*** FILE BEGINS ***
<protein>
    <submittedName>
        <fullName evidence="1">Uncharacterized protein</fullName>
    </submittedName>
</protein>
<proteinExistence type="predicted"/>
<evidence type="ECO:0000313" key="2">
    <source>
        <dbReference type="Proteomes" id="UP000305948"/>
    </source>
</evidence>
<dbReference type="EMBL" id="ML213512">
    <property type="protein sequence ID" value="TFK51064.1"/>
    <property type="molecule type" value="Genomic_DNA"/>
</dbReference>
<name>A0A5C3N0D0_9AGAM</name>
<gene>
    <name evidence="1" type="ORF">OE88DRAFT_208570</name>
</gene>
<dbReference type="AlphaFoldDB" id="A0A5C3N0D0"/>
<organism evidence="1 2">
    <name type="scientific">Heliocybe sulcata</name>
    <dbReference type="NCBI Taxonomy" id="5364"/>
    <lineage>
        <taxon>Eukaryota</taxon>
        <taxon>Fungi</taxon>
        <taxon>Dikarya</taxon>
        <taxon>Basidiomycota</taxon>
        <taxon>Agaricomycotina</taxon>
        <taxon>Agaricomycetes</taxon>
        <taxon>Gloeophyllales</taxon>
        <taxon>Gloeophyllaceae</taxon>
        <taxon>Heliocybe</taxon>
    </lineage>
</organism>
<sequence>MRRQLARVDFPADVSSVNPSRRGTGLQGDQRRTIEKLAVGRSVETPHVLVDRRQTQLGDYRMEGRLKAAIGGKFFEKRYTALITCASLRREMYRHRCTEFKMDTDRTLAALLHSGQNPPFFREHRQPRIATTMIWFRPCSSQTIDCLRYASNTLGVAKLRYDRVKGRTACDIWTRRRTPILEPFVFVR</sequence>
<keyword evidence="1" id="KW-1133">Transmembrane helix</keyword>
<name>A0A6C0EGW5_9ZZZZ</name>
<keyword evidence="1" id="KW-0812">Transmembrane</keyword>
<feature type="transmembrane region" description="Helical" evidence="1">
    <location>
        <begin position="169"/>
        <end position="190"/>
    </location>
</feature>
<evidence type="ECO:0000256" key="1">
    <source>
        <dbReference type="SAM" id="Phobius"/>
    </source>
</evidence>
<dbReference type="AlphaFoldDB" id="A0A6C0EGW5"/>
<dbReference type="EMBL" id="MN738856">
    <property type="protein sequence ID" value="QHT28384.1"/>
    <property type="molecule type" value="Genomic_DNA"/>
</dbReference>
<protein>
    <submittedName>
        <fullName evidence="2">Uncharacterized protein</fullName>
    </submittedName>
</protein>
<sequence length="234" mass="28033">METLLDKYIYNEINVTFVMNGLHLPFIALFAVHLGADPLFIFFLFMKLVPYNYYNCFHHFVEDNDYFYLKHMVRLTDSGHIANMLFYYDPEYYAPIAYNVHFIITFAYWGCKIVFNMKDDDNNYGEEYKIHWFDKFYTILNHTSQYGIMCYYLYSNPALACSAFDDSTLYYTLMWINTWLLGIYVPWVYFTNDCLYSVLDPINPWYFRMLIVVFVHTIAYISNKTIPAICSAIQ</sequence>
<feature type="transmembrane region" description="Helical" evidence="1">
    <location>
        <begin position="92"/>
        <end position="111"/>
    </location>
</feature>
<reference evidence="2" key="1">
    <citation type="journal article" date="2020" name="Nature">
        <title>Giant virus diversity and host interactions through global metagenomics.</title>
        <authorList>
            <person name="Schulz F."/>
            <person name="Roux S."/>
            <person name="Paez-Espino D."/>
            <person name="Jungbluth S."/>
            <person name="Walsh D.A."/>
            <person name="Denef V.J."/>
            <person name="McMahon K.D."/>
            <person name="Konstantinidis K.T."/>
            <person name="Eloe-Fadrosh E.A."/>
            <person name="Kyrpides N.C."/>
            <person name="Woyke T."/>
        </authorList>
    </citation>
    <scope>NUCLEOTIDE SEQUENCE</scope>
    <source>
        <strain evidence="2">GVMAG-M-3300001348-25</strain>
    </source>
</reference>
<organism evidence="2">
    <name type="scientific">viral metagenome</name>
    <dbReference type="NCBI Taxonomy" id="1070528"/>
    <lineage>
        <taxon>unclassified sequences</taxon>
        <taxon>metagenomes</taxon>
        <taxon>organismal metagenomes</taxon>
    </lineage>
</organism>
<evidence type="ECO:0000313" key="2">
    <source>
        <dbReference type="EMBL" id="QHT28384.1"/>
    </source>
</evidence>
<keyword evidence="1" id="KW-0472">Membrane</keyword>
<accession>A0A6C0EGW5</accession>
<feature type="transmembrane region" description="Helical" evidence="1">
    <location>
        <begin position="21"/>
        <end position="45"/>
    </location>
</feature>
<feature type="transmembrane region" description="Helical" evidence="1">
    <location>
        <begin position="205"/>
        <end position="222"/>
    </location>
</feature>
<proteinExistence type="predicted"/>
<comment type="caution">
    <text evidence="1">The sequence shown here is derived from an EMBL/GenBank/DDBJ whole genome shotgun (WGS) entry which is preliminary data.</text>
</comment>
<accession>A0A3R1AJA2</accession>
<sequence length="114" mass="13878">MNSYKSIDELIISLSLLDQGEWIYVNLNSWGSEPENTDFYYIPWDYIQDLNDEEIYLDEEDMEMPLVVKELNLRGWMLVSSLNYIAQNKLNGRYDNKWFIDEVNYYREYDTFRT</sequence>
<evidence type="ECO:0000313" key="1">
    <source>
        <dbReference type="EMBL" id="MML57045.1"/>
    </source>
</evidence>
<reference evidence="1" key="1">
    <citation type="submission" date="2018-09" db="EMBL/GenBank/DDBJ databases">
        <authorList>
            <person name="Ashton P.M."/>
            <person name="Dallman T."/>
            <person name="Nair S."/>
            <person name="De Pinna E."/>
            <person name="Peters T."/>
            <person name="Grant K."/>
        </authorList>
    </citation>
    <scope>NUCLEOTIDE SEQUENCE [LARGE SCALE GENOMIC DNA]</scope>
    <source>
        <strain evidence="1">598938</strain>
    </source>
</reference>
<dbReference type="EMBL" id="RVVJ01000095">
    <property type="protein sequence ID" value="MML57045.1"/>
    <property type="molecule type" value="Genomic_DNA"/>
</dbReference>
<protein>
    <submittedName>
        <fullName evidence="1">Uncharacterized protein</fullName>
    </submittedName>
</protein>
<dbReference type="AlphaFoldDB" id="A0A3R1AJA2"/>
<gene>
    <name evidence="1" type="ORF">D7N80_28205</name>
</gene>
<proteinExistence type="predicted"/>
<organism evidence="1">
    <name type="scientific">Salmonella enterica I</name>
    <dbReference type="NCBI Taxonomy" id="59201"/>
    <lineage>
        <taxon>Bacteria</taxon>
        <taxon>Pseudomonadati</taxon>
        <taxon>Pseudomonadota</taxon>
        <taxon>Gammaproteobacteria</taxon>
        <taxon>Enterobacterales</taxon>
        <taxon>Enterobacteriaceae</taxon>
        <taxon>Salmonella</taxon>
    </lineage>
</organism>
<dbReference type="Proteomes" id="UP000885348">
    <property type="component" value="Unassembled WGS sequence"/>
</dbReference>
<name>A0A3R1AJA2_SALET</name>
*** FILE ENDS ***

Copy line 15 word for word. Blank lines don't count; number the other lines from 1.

</dbReference>